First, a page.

Is the Iraqi political process tied closely to the American political process? The United States is pressuring Iraq to stick to its timetable for finishing its constitution and holding elections. If all goes as planned, there may be major changes in Iraq (troop withdrawals, etc.) just in time for the 2006 mid-term elections in this country. Is this a coincidence? I doubt it. There may not be an exit strategy, but I daresay there is a political strategy for Iraq, because politics is what the Bush White House excels at.

If this view is correct, will the strategy work? Will the President increase his poll numbers? Will Americans alter their assessment of the situation in Iraq? Will the Republicans hold onto power in the mid-term elections?

Several things are clear. We will still be at war this time next year. Unhappily, the killings probably will not stop. Worldwide terrorism probably will not stop. A hastily-written, possibly flawed Iraqi constitution may lead to civil war. What’s to feel good about?

I have a feeling that whatever happens in Iraq over the next year will be too little too late: too little to make a difference in the public’s fatigue with war, and too late to help the Republicans consolidate their power in Congress.

Saturday, August 06, 2005

A Day to Remember or Forget?

As everyone is remembering Hiroshima today, there are some things I would like to forget:

All that radioactivity released into the atmosphere for so many years.
All the needless cancer and sickness.
All the soldiers in our military who were naivly exposed to atomic blasts.
Fallout shelters, air raid sirens, Civil Defense radio tests, "duck and cover."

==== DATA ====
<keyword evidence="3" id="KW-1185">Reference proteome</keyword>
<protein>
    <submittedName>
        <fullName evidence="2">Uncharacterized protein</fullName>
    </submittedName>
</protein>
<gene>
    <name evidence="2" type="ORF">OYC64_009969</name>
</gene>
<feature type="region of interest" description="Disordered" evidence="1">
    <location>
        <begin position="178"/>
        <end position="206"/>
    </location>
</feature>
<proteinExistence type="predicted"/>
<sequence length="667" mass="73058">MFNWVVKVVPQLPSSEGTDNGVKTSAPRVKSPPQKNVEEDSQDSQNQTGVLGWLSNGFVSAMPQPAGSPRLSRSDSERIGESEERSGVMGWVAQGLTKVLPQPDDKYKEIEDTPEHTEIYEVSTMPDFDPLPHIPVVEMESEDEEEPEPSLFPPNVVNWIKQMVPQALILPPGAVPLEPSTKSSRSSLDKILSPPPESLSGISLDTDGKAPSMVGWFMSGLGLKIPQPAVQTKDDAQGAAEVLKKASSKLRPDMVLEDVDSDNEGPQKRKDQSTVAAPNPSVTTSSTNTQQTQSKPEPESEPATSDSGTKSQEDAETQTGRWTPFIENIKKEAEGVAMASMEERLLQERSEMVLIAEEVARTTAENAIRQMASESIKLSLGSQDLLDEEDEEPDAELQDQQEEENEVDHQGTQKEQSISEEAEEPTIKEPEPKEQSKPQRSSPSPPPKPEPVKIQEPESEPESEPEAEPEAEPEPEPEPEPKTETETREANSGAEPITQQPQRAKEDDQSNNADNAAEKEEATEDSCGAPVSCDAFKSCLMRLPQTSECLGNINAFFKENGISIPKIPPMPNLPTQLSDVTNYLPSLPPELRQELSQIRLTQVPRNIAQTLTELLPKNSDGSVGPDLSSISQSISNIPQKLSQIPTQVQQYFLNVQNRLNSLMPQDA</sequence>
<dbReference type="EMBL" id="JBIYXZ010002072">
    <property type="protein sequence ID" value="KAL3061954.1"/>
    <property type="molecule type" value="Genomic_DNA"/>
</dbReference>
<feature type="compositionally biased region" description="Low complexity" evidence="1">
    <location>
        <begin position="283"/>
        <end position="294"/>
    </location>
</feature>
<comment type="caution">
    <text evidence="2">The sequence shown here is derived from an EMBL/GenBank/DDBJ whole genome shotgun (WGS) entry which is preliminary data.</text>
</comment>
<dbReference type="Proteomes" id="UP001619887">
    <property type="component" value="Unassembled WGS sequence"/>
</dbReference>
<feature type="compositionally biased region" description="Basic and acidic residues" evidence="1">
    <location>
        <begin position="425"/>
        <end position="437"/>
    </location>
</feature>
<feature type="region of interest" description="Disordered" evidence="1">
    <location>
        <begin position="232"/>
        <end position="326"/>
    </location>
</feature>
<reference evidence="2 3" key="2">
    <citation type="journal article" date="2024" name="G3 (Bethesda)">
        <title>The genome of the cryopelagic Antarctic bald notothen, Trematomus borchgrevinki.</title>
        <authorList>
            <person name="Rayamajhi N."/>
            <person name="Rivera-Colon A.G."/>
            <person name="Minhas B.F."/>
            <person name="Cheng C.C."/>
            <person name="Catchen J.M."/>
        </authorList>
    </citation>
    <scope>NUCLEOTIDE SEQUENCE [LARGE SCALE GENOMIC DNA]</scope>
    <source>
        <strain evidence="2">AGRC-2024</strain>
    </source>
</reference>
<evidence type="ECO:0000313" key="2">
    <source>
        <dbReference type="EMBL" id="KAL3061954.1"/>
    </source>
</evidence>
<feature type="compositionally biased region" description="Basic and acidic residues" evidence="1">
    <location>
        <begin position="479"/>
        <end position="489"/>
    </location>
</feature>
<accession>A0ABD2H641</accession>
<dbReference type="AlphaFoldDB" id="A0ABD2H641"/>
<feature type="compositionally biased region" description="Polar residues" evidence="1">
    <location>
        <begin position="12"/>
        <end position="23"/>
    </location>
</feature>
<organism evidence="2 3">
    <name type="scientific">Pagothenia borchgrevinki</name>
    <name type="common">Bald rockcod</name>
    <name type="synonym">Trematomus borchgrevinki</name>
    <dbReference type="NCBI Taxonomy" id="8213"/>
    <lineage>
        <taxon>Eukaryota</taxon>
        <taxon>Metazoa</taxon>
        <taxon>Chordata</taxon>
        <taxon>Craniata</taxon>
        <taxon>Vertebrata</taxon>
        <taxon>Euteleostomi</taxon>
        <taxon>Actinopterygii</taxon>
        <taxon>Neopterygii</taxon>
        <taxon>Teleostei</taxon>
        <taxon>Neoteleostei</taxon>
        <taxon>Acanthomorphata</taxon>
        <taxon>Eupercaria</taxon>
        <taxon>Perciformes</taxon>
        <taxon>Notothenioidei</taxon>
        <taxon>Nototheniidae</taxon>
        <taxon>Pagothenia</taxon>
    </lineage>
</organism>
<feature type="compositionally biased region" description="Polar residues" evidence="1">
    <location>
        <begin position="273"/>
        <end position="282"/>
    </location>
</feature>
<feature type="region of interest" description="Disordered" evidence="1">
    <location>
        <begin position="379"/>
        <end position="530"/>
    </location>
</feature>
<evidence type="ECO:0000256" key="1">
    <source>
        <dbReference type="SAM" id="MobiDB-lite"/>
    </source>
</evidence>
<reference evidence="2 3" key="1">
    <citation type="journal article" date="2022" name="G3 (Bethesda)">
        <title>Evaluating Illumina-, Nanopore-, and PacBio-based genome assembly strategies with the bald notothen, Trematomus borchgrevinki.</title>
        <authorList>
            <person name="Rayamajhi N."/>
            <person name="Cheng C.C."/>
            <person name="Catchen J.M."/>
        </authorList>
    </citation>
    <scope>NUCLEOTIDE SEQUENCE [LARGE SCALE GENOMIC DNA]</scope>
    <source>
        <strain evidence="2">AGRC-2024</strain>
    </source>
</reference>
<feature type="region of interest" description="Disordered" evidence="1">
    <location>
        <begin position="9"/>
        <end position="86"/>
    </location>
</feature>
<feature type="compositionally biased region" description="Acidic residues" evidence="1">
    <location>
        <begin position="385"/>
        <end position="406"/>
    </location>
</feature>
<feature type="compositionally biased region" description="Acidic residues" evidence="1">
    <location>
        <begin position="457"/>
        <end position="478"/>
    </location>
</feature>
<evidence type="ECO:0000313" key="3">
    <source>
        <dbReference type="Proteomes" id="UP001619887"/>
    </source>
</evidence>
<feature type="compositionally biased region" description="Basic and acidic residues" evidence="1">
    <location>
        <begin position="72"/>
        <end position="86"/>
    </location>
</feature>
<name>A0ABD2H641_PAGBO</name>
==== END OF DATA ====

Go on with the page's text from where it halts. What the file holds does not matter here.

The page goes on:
ICBMs, NORAD, the Strategic Air Command (SAC).
Atom Bomb, Hydrogen Bomb, Neutron Bomb, Briefcase Bomb.
Three-mile Island. Chernobyl. (I actually changed my honeymoon plans in 1986 because of this incident.)
Watching films like Radium City and Hiroshima, Mon Amour.
Nikita Khrushchev. The Cuban Missile Crisis.
Six decades of the world living under the nuclear cloud.

Of course movies like Dr. Strangelove helped, but not enough. And then there were depressing films like On the Beach. It is not fair that our generation was the first to live in such anxiety and insecurity.

At least our parents remember the world without nuclear weapons. Baby Boomers aren't so lucky. We have never known a world free from the terror of possible nuclear holocaust. We've done a pretty good job of living our lives in spite of that threat, but it has always been there and always will be. We are children of the Nuclear Age. Where were the adults when all this was happening? They were busy creating this world for us. Thanks.

They say that children shouldn't play with fire? Sometimes I think adults shouldn't either.

Thursday, August 04, 2005

Ron Reagan For President

I would like to suggest that Ron Reagan of MSNBC's Connected would make an excellent Democratic candidate for President in 2008. He is intelligent, articulate, and more than holds his own in any discussion of the issues. He looks good on TV, has a likeable manner, and comes from a family with some political experience. I realize I am not the first person to mention Mr. Reagan for this position, but I wanted to go on record as saying that the Democrats need him or someone like him in 2008.

Wednesday, August 03, 2005

Good News With The Bad

Ernest Hemingway once said that every true story ends in death. The crash of Air France Flight 358 in Toronto is a story that miraculously ended in life. Not a single fatality was recorded.

I, for one, have grown increasingly pessimistic in recent months over all the dying reported in the news. Yesterday I enjoyed basking in the good feelings engendered by the story of Flight 358. But it’s like when an unrelenting heat wave is broken by a day of cooler weather. You know it’s only a matter of time until the heat returns.

Then today I read about the fourteen Marines killed in Iraq. Back to reality.

Tuesday, August 02, 2005

The Third Bird

The major American political parties can be compared to two very different birds: there is the Chicken Little crowd, which goes around predicting disaster and exhorting everyone to do something about it; and there is the Ostrich crowd, which sticks its head in the sand, and refuses to worry about some very important issues like the deficit and the environment, to name just a couple. There has got to be something in between. If we don’t find that middle ground we may end up like another famous bird: the Dodo.